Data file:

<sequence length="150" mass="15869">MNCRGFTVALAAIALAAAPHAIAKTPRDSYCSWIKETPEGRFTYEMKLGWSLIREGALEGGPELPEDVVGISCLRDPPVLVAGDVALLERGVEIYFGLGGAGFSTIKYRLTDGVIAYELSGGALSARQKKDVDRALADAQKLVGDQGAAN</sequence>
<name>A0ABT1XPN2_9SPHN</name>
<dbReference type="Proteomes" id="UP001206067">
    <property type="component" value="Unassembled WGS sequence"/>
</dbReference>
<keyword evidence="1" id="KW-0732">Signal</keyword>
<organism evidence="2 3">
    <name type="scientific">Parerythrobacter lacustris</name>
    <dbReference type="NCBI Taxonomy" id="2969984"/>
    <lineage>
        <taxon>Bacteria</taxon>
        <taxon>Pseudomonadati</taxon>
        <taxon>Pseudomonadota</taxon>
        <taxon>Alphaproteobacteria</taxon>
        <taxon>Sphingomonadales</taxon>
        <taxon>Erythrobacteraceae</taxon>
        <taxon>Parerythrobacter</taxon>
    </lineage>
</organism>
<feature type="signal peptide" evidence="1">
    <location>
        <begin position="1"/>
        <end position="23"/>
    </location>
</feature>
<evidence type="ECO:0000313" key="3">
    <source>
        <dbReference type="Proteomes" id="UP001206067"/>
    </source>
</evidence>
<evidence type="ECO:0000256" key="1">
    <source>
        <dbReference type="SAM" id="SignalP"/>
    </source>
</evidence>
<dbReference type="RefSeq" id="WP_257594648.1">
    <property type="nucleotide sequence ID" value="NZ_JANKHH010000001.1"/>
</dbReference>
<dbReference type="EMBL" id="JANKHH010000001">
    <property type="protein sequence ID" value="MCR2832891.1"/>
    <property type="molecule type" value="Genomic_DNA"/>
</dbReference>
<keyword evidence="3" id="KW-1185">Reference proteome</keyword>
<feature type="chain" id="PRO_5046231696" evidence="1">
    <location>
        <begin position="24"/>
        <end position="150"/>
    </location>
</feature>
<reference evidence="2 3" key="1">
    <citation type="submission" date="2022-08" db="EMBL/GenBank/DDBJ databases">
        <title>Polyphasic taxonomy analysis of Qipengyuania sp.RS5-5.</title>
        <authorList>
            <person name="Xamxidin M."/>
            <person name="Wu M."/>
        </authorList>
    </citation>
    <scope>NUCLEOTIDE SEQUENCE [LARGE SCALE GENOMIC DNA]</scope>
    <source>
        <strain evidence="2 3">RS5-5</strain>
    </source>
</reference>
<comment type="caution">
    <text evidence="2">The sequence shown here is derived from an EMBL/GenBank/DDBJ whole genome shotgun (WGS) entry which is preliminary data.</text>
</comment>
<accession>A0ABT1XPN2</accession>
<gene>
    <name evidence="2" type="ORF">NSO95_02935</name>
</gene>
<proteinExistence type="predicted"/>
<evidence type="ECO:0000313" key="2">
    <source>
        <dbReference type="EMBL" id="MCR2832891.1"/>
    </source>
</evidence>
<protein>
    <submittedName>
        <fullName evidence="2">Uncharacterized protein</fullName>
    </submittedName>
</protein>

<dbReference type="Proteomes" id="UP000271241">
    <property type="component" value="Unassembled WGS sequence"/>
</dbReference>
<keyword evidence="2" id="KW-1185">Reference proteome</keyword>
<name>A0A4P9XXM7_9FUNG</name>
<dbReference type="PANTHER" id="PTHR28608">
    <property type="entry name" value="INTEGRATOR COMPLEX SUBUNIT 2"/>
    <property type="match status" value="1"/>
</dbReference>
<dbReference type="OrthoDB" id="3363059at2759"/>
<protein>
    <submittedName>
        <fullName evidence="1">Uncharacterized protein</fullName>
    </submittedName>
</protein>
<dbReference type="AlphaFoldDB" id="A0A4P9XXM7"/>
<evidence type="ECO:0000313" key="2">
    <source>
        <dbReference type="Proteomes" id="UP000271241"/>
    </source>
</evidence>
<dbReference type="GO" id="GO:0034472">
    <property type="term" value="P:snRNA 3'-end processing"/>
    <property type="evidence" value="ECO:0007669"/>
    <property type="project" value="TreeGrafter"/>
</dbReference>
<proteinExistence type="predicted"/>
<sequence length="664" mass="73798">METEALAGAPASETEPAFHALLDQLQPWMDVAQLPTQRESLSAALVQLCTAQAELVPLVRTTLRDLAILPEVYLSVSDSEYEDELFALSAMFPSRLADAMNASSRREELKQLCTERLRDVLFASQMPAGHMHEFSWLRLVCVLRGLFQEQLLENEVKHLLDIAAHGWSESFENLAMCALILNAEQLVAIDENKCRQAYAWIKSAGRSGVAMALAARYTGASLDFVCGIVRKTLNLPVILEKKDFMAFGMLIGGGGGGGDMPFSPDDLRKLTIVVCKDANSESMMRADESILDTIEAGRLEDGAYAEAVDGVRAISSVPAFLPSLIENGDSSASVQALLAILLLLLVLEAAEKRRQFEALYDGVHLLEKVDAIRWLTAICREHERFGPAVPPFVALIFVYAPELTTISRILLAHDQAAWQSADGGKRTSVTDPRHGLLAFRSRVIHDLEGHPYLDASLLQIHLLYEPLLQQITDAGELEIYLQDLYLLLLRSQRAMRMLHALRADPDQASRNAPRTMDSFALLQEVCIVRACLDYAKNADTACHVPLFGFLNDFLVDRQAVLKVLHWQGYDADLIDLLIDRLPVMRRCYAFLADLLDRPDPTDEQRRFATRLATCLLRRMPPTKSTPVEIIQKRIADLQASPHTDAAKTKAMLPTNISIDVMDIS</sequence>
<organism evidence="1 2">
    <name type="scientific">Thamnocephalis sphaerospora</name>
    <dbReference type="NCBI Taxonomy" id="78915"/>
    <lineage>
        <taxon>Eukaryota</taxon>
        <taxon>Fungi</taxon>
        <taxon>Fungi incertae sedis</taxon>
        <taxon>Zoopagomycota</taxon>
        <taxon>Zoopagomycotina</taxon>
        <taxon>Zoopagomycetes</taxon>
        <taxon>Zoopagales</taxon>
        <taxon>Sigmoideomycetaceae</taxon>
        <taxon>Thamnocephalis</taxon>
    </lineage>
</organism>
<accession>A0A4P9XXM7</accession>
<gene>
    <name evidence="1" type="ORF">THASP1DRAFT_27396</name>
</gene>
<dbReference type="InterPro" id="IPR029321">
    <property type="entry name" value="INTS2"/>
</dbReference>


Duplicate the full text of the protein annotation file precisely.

<sequence length="150" mass="15869">MNCRGFTVALAAIALAAAPHAIAKTPRDSYCSWIKETPEGRFTYEMKLGWSLIREGALEGGPELPEDVVGISCLRDPPVLVAGDVALLERGVEIYFGLGGAGFSTIKYRLTDGVIAYELSGGALSARQKKDVDRALADAQKLVGDQGAAN</sequence>
<name>A0ABT1XPN2_9SPHN</name>
<dbReference type="Proteomes" id="UP001206067">
    <property type="component" value="Unassembled WGS sequence"/>
</dbReference>
<keyword evidence="1" id="KW-0732">Signal</keyword>
<organism evidence="2 3">
    <name type="scientific">Parerythrobacter lacustris</name>
    <dbReference type="NCBI Taxonomy" id="2969984"/>
    <lineage>
        <taxon>Bacteria</taxon>
        <taxon>Pseudomonadati</taxon>
        <taxon>Pseudomonadota</taxon>
        <taxon>Alphaproteobacteria</taxon>
        <taxon>Sphingomonadales</taxon>
        <taxon>Erythrobacteraceae</taxon>
        <taxon>Parerythrobacter</taxon>
    </lineage>
</organism>
<feature type="signal peptide" evidence="1">
    <location>
        <begin position="1"/>
        <end position="23"/>
    </location>
</feature>
<evidence type="ECO:0000313" key="3">
    <source>
        <dbReference type="Proteomes" id="UP001206067"/>
    </source>
</evidence>
<evidence type="ECO:0000256" key="1">
    <source>
        <dbReference type="SAM" id="SignalP"/>
    </source>
</evidence>
<dbReference type="RefSeq" id="WP_257594648.1">
    <property type="nucleotide sequence ID" value="NZ_JANKHH010000001.1"/>
</dbReference>
<dbReference type="EMBL" id="JANKHH010000001">
    <property type="protein sequence ID" value="MCR2832891.1"/>
    <property type="molecule type" value="Genomic_DNA"/>
</dbReference>
<keyword evidence="3" id="KW-1185">Reference proteome</keyword>
<feature type="chain" id="PRO_5046231696" evidence="1">
    <location>
        <begin position="24"/>
        <end position="150"/>
    </location>
</feature>
<reference evidence="2 3" key="1">
    <citation type="submission" date="2022-08" db="EMBL/GenBank/DDBJ databases">
        <title>Polyphasic taxonomy analysis of Qipengyuania sp.RS5-5.</title>
        <authorList>
            <person name="Xamxidin M."/>
            <person name="Wu M."/>
        </authorList>
    </citation>
    <scope>NUCLEOTIDE SEQUENCE [LARGE SCALE GENOMIC DNA]</scope>
    <source>
        <strain evidence="2 3">RS5-5</strain>
    </source>
</reference>
<comment type="caution">
    <text evidence="2">The sequence shown here is derived from an EMBL/GenBank/DDBJ whole genome shotgun (WGS) entry which is preliminary data.</text>
</comment>
<accession>A0ABT1XPN2</accession>
<gene>
    <name evidence="2" type="ORF">NSO95_02935</name>
</gene>
<proteinExistence type="predicted"/>
<evidence type="ECO:0000313" key="2">
    <source>
        <dbReference type="EMBL" id="MCR2832891.1"/>
    </source>
</evidence>
<protein>
    <submittedName>
        <fullName evidence="2">Uncharacterized protein</fullName>
    </submittedName>
</protein>

<dbReference type="Proteomes" id="UP000271241">
    <property type="component" value="Unassembled WGS sequence"/>
</dbReference>
<keyword evidence="2" id="KW-1185">Reference proteome</keyword>
<name>A0A4P9XXM7_9FUNG</name>
<dbReference type="PANTHER" id="PTHR28608">
    <property type="entry name" value="INTEGRATOR COMPLEX SUBUNIT 2"/>
    <property type="match status" value="1"/>
</dbReference>
<dbReference type="OrthoDB" id="3363059at2759"/>
<protein>
    <submittedName>
        <fullName evidence="1">Uncharacterized protein</fullName>
    </submittedName>
</protein>
<dbReference type="AlphaFoldDB" id="A0A4P9XXM7"/>
<evidence type="ECO:0000313" key="2">
    <source>
        <dbReference type="Proteomes" id="UP000271241"/>
    </source>
</evidence>
<dbReference type="GO" id="GO:0034472">
    <property type="term" value="P:snRNA 3'-end processing"/>
    <property type="evidence" value="ECO:0007669"/>
    <property type="project" value="TreeGrafter"/>
</dbReference>
<proteinExistence type="predicted"/>
<sequence length="664" mass="73798">METEALAGAPASETEPAFHALLDQLQPWMDVAQLPTQRESLSAALVQLCTAQAELVPLVRTTLRDLAILPEVYLSVSDSEYEDELFALSAMFPSRLADAMNASSRREELKQLCTERLRDVLFASQMPAGHMHEFSWLRLVCVLRGLFQEQLLENEVKHLLDIAAHGWSESFENLAMCALILNAEQLVAIDENKCRQAYAWIKSAGRSGVAMALAARYTGASLDFVCGIVRKTLNLPVILEKKDFMAFGMLIGGGGGGGDMPFSPDDLRKLTIVVCKDANSESMMRADESILDTIEAGRLEDGAYAEAVDGVRAISSVPAFLPSLIENGDSSASVQALLAILLLLLVLEAAEKRRQFEALYDGVHLLEKVDAIRWLTAICREHERFGPAVPPFVALIFVYAPELTTISRILLAHDQAAWQSADGGKRTSVTDPRHGLLAFRSRVIHDLEGHPYLDASLLQIHLLYEPLLQQITDAGELEIYLQDLYLLLLRSQRAMRMLHALRADPDQASRNAPRTMDSFALLQEVCIVRACLDYAKNADTACHVPLFGFLNDFLVDRQAVLKVLHWQGYDADLIDLLIDRLPVMRRCYAFLADLLDRPDPTDEQRRFATRLATCLLRRMPPTKSTPVEIIQKRIADLQASPHTDAAKTKAMLPTNISIDVMDIS</sequence>
<organism evidence="1 2">
    <name type="scientific">Thamnocephalis sphaerospora</name>
    <dbReference type="NCBI Taxonomy" id="78915"/>
    <lineage>
        <taxon>Eukaryota</taxon>
        <taxon>Fungi</taxon>
        <taxon>Fungi incertae sedis</taxon>
        <taxon>Zoopagomycota</taxon>
        <taxon>Zoopagomycotina</taxon>
        <taxon>Zoopagomycetes</taxon>
        <taxon>Zoopagales</taxon>
        <taxon>Sigmoideomycetaceae</taxon>
        <taxon>Thamnocephalis</taxon>
    </lineage>
</organism>
<accession>A0A4P9XXM7</accession>
<gene>
    <name evidence="1" type="ORF">THASP1DRAFT_27396</name>
</gene>
<dbReference type="InterPro" id="IPR029321">
    <property type="entry name" value="INTS2"/>
</dbReference>